Background: Juvenile nasopharyngeal angiofibroma (JNA) is a benign tumor that presents in adolescent males. Although surgical excision is the mainstay of treatment, recurrences complicate treatment. There is a need to develop less invasive approaches for management. JNA tumors are composed of fibroblasts and vascular endothelial cells. We identified fibroblast growth factor receptor (FGFR) and vascular endothelial growth factor (VEGF) expression in JNA-derived fibroblasts. FGFR influences fibroblast proliferation and VEGF is necessary for angiogenesis. We hypothesized that targeting FGFR would mitigate JNA fibroblast proliferation, invasion, and migration, and that targeting the VEGF receptor would attenuate endothelial tubule formation.
Methods: After informed consent, fibroblasts from JNA explants of 3 patients were isolated. Fibroblasts were treated with FGFR inhibitor AZD4547, 0 to 25 μg/mL for 72 hours and proliferation was quantified using CyQuant assay. Migration and invasion of JNA were assessed using 24-hour transwell assays with subsequent fixation and quantification. Mitigation of FGFR and downstream signaling was evaluated by immunoblotting. Tubule formation was assessed in human umbilical vein endothelial cells (HUVECs) treated with vehicle control (dimethylsulfoxide [DMSO]) or semaxanib (SU5416) as well as in serum-free media (SFM) or JNA conditioned media (CM). Tubule length was compared between treatment groups.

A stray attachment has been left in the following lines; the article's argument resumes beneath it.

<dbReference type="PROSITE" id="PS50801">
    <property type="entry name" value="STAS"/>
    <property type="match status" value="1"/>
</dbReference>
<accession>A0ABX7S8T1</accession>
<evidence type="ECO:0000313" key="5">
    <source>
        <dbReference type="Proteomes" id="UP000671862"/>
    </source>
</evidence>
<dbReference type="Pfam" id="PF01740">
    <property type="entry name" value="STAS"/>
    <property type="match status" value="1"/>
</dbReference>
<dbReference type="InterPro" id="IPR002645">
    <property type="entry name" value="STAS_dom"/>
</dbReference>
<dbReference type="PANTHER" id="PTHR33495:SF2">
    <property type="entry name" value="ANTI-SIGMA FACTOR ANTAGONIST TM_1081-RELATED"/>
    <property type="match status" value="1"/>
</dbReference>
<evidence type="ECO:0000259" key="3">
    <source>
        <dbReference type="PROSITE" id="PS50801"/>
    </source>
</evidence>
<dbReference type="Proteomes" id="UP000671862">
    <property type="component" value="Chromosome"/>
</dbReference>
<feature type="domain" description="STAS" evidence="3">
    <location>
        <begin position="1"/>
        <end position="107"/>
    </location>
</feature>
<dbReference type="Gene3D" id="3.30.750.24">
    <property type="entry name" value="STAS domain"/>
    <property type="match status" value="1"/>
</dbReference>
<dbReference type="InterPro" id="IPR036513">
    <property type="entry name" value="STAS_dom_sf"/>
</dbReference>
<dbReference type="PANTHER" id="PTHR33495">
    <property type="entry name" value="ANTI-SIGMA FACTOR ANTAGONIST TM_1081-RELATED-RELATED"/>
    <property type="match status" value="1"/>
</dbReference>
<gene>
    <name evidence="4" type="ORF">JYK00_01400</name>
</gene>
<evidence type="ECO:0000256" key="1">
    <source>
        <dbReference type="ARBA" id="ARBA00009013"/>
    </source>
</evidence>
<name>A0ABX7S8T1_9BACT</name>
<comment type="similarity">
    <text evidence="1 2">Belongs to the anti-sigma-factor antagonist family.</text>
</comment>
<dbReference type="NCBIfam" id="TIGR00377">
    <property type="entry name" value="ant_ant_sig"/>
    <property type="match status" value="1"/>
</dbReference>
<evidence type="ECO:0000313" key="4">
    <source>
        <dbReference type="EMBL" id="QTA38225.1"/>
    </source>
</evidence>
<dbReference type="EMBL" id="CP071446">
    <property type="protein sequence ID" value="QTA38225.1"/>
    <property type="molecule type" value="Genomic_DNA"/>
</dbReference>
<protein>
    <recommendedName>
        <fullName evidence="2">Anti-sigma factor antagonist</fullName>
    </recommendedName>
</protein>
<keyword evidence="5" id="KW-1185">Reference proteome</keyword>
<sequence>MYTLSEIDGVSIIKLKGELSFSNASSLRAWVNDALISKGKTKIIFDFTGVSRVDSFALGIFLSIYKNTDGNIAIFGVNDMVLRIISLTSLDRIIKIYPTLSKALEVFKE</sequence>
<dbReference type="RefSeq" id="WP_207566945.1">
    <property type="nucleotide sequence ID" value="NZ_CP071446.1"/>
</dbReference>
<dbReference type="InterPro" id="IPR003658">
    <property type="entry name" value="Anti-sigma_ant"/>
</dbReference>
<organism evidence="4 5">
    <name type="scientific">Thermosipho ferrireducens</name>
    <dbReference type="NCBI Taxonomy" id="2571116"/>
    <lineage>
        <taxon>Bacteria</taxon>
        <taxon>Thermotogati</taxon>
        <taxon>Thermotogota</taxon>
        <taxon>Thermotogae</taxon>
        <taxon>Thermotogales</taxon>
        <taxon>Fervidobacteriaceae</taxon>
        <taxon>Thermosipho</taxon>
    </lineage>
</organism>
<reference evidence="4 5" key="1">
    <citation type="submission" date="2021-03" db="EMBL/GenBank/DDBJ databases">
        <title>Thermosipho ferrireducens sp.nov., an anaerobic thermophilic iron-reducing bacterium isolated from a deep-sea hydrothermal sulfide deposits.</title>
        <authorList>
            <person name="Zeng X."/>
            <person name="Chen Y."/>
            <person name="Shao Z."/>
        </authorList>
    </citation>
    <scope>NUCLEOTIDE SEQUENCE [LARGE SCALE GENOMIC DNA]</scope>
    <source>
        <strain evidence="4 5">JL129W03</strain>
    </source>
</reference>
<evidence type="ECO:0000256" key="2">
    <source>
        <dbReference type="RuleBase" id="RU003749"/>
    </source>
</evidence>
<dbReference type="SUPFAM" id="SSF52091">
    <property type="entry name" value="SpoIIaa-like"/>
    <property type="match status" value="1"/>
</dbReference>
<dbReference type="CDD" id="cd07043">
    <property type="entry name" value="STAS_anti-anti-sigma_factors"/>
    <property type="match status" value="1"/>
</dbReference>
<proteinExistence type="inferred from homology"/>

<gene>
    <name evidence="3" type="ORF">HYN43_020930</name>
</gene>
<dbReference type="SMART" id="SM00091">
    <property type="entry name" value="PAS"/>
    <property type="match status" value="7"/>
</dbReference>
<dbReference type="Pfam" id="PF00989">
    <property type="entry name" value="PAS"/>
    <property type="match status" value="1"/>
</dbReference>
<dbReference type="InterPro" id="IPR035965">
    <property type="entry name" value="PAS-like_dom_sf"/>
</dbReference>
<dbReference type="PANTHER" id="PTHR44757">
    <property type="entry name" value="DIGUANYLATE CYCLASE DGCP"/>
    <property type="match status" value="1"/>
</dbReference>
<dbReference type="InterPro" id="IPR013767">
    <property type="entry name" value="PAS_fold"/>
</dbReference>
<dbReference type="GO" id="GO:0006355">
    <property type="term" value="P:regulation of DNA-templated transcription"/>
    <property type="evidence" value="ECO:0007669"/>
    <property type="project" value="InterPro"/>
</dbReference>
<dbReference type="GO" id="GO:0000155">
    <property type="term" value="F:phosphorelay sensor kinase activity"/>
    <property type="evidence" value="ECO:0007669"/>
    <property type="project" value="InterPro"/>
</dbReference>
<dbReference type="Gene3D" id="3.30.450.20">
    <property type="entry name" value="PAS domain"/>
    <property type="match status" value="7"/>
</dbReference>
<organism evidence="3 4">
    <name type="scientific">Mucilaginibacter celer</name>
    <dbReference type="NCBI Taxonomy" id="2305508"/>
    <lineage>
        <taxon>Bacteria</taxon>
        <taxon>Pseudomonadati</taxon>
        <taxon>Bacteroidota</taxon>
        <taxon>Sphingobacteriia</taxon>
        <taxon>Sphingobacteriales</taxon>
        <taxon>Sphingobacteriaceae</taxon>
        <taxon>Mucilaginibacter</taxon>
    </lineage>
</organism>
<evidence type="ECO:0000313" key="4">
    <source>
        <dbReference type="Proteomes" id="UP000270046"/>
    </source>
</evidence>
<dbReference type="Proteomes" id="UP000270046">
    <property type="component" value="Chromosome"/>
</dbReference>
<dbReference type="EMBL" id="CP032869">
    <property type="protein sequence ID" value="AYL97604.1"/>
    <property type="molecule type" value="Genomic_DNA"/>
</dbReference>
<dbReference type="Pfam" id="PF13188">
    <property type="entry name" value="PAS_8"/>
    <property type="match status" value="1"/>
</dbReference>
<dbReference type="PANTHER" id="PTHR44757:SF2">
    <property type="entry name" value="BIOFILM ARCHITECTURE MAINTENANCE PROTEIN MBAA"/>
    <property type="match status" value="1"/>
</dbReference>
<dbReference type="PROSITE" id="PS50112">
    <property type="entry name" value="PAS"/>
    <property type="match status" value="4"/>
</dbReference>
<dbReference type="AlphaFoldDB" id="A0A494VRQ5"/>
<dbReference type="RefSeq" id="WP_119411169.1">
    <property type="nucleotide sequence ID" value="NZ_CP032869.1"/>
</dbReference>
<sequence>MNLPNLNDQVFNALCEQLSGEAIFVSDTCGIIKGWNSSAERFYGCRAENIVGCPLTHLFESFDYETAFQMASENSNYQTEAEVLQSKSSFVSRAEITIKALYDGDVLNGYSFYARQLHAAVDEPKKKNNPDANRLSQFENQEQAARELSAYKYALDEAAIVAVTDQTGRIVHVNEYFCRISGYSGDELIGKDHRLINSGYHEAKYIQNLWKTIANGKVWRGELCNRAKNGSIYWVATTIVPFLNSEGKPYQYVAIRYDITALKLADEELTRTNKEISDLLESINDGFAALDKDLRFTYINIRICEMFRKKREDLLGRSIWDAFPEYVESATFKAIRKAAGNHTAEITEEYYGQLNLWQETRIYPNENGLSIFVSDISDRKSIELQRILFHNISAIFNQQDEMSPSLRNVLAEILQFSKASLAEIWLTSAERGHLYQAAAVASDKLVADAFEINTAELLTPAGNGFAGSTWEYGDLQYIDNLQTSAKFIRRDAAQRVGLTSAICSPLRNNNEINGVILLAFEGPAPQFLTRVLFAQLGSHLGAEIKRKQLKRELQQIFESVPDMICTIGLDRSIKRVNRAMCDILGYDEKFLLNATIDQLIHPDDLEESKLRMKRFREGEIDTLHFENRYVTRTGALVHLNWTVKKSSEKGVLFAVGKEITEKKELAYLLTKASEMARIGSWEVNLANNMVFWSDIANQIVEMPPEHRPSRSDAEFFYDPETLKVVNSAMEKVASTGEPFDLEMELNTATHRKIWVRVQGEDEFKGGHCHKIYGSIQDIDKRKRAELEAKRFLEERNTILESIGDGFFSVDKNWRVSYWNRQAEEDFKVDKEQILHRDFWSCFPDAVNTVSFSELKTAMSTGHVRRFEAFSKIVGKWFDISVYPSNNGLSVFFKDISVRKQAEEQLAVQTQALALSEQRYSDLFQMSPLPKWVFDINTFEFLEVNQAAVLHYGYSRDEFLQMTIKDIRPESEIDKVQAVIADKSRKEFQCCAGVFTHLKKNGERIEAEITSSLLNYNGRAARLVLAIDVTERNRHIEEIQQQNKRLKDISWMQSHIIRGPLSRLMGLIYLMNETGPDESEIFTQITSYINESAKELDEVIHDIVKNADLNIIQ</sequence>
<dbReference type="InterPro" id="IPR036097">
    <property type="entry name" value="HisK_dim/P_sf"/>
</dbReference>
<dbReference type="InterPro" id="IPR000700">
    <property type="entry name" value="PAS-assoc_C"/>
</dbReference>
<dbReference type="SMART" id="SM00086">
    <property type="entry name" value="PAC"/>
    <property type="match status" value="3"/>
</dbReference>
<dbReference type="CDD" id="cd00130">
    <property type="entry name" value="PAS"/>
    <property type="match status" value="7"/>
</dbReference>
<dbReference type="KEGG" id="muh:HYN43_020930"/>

Results: Compared to control, AZD4547 inhibited JNA fibroblast proliferation, migration, and invasion through inhibition of FGFR and downstream signaling, specifically phosphorylation of - p44/42 mitogen activated protein kinase (p44/42 MAPK). JNA fibroblast CM significantly increased HUVEC tubule formation (p = 0.0039).
Conclusion: AZD4547 effectively mitigates FGFR signaling and decreases JNA fibroblast proliferation, migration, and invasion. SU5416 attenuated JNA fibroblast-induced tubule formation. AZD4547 may have therapeutic potential in the treatment of JNA.
Keywords: FGFR; VEGF; benign tumor; endothelial cell; fibroblast; molecular therapy.
© 2017 ARS-AAOA, LLC.